Sir Roger also revealed that thanks to Ms Squires and her many variety friends he got to meet so many greats but as he admitted, "We were all so young back then so I had no idea what legends they would become," Stars like Frankie Vaughn, Gracie Fields, and even Laurel & Hardy, "they were touring the halls here and they were also a fan of Dot's so I was so lucky to meet them and of course was in awe when I think back because they were you know legends. You only got to see them on the big screen."

A Twice Nightly Variety programme for the Empress Theatre, Brixton for the week commencing October 17th 1955.Sir Roger then attempted a stint in pantomime where he admitted "I loved it but not with me in it." The venue was the Brixton Empress and he was a chorus boy in the Brixton Empress pantomime, Jack and the Beanstalk as he admitted "I was rather pretty so I knew I had been given the role on that merit, not on my acting's skills, but panto is an art form and I was far too much 'actor'. I did feel for the gang who were stuck with me so basically after the pantomime and with no work on offer as a comedian I decided acting was a great way of making a living.

Right - A Twice Nightly Variety programme for the Empress Theatre, Brixton for the week commencing October 17th 1955.

Sir Roger also told me that he loved the old-fashioned beauty contests that would take place at various seaside venues across the UK through the late 50s and 60s where he met his comedy heroes like Ken Platt, Norman Evans and so forth, "To me these were real heroes as they went out alone nightly on stage and created huge waves of laughter. I was always in awe of comedians and singers wishing secretly that I could do it of course." He added that "I think when you look at the crowds that attended these contests in Morecambe and Blackpool were huge and all the comics were there not chatting up the girls but drumming up business for their shows on the Piers and Theatres as they knew the value of the crowd and worked it to make sure they had a successful season. I learned a lot from those variety comics when promoting my shows in the US. No audience too small, or venue," he chuckled.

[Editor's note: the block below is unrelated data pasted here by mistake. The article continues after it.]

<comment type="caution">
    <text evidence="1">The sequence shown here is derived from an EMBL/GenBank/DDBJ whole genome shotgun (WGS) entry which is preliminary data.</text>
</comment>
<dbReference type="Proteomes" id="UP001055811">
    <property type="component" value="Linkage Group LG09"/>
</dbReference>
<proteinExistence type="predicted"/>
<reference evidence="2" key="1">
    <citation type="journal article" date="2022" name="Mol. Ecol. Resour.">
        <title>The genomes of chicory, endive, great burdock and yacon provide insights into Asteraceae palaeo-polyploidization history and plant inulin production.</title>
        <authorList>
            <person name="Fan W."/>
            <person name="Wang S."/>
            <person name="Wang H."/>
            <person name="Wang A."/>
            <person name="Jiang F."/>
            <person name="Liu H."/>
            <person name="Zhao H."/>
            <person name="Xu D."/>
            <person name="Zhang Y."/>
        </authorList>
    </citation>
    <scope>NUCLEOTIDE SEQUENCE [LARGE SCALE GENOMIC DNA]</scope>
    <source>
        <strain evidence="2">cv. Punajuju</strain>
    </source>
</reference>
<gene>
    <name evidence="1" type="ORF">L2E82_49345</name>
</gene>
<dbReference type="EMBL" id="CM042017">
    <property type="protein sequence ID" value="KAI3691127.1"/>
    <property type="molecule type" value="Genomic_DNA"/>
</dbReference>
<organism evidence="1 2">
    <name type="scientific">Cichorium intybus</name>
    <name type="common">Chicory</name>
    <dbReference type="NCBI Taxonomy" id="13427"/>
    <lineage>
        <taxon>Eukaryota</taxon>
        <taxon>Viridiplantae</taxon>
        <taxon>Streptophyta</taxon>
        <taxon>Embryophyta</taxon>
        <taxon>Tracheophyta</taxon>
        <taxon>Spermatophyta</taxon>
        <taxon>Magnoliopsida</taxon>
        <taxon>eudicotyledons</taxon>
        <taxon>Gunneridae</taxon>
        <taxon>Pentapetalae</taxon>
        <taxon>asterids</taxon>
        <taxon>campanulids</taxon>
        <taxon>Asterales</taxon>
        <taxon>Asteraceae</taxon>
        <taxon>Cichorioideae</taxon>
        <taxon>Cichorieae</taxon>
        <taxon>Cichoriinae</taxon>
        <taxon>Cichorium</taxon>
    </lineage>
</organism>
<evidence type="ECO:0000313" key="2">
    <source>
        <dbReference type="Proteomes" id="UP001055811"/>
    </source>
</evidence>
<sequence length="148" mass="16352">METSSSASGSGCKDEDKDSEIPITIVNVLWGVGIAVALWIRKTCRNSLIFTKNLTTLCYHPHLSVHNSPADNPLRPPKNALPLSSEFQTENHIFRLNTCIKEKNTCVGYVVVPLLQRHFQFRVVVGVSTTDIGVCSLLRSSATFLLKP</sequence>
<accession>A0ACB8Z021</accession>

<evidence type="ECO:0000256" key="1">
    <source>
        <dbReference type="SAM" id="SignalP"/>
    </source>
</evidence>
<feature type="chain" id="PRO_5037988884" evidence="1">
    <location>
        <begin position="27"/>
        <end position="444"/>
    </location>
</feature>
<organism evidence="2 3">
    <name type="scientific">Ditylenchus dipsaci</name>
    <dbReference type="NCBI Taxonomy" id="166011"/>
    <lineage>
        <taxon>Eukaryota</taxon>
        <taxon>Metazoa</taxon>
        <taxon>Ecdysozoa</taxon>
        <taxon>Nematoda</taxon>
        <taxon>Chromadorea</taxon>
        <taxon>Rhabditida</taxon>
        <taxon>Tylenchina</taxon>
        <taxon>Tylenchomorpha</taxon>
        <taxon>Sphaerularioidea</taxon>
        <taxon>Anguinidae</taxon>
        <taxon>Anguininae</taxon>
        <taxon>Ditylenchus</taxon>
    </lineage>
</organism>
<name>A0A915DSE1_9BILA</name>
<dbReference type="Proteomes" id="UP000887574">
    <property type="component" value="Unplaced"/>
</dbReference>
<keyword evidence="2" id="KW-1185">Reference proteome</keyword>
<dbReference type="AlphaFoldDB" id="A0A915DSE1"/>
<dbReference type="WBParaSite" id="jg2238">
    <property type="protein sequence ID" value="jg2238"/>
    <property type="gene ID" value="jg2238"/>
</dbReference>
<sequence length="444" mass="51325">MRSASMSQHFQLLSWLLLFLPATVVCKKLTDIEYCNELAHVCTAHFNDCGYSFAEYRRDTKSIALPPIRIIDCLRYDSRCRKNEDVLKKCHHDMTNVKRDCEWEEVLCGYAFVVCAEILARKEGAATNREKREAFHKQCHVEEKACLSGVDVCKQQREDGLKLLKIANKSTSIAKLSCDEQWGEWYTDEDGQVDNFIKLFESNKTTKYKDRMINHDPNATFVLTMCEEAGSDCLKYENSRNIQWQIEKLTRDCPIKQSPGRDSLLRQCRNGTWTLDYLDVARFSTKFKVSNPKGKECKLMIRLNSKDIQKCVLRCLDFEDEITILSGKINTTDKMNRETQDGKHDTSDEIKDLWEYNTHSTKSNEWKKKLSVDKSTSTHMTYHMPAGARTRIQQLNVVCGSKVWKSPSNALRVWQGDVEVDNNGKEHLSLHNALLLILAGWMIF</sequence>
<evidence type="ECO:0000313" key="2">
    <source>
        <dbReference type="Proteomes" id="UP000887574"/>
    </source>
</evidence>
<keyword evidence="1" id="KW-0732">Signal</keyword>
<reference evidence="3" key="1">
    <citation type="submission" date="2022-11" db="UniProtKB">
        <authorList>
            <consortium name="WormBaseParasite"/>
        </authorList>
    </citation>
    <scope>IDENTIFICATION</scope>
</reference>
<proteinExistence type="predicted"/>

Sir Roger told me that his stint in variety helped him become a success in film years later as "I did not take anything seriously, I mean many people looked aghast when I would say go on and turn the illuminations on at Morecambe in 1965 or appear with Eric Morecambe and Ernie Wise on stage with Millicent Martin at the Palladium Show in London in 1968. Why? because to me the roar of the crowd was amazing, and I always believed that you should surround yourself with talent and what a way to appear on the world-famous Palladium with all those greats."

The London Hippodrome's wonderful Frank Matcham auditorium - London Metropolitan Archives.Sir Roger fondly recalled his time on tour with Dot telling me "Moss Empires was a huge organisation and we had no idea just how powerful but I loved so many of their Theatres from the Birmingham Hippodrome, Leeds Empire and the Hippodrome in London, they were truly palaces of mirth and talent but I never truly understood why so many were left to be pulled down. It was a wonderful period in my life truly and I got to rub shoulders with so many people like Dickie Valentine, Dave King, The Goons, all starting out on this great road to showbiz, but I don't think we will ever see the likes of what happened in that period again because like everything times change."

Left - The London Hippodrome's wonderful Frank Matcham auditorium - London Metropolitan Archives.

Sir Roger did indeed become a global star thanks to Bond and of course starring in the mega hit show "The Saint, but as he told me, "I do still wish I could have had a stint as a comic in variety too."

It was such a pleasure meeting Sir Roger Moore and I do hope you enjoyed his variety days. Back soon, Ann.

Maycon ProductionsThis Article was written by Ann Montini and very kindly sent in for exclusive publication on www.arthurlloyd.co.uk and may not be copied or otherwise distributed without prior consent. Images Courtesy Maycon Productions and the Arthur Lloyd Archive.